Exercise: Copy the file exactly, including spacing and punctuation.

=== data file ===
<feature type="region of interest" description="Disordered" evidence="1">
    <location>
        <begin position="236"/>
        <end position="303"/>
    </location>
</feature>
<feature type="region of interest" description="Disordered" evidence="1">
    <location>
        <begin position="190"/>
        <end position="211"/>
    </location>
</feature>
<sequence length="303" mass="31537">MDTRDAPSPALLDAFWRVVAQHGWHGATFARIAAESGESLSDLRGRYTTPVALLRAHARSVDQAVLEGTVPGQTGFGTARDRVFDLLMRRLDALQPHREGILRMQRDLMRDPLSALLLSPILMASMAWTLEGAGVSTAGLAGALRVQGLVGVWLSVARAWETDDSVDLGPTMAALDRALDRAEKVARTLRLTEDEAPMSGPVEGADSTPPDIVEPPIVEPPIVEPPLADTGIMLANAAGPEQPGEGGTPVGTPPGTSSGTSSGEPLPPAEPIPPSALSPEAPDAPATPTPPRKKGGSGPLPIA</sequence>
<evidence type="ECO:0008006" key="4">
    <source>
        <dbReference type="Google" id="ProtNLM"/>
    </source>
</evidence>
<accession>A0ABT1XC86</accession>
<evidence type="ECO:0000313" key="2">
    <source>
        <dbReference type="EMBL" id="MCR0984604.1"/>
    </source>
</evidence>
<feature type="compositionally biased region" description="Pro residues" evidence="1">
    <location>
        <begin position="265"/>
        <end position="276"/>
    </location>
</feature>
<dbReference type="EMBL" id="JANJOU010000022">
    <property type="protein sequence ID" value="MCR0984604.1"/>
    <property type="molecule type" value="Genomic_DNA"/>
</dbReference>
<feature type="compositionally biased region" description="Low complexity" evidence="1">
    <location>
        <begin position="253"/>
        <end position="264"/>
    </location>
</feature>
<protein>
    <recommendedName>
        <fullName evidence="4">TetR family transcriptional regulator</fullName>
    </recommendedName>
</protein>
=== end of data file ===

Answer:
<feature type="region of interest" description="Disordered" evidence="1">
    <location>
        <begin position="236"/>
        <end position="303"/>
    </location>
</feature>
<feature type="region of interest" description="Disordered" evidence="1">
    <location>
        <begin position="190"/>
        <end position="211"/>
    </location>
</feature>
<sequence length="303" mass="31537">MDTRDAPSPALLDAFWRVVAQHGWHGATFARIAAESGESLSDLRGRYTTPVALLRAHARSVDQAVLEGTVPGQTGFGTARDRVFDLLMRRLDALQPHREGILRMQRDLMRDPLSALLLSPILMASMAWTLEGAGVSTAGLAGALRVQGLVGVWLSVARAWETDDSVDLGPTMAALDRALDRAEKVARTLRLTEDEAPMSGPVEGADSTPPDIVEPPIVEPPIVEPPLADTGIMLANAAGPEQPGEGGTPVGTPPGTSSGTSSGEPLPPAEPIPPSALSPEAPDAPATPTPPRKKGGSGPLPIA</sequence>
<evidence type="ECO:0008006" key="4">
    <source>
        <dbReference type="Google" id="ProtNLM"/>
    </source>
</evidence>
<accession>A0ABT1XC86</accession>
<evidence type="ECO:0000313" key="2">
    <source>
        <dbReference type="EMBL" id="MCR0984604.1"/>
    </source>
</evidence>
<feature type="compositionally biased region" description="Pro residues" evidence="1">
    <location>
        <begin position="265"/>
        <end position="276"/>
    </location>
</feature>
<dbReference type="EMBL" id="JANJOU010000022">
    <property type="protein sequence ID" value="MCR0984604.1"/>
    <property type="molecule type" value="Genomic_DNA"/>
</dbReference>
<feature type="compositionally biased region" description="Low complexity" evidence="1">
    <location>
        <begin position="253"/>
        <end position="264"/>
    </location>
</feature>
<protein>
    <recommendedName>
        <fullName evidence="4">TetR family transcriptional regulator</fullName>
    </recommendedName>
</protein>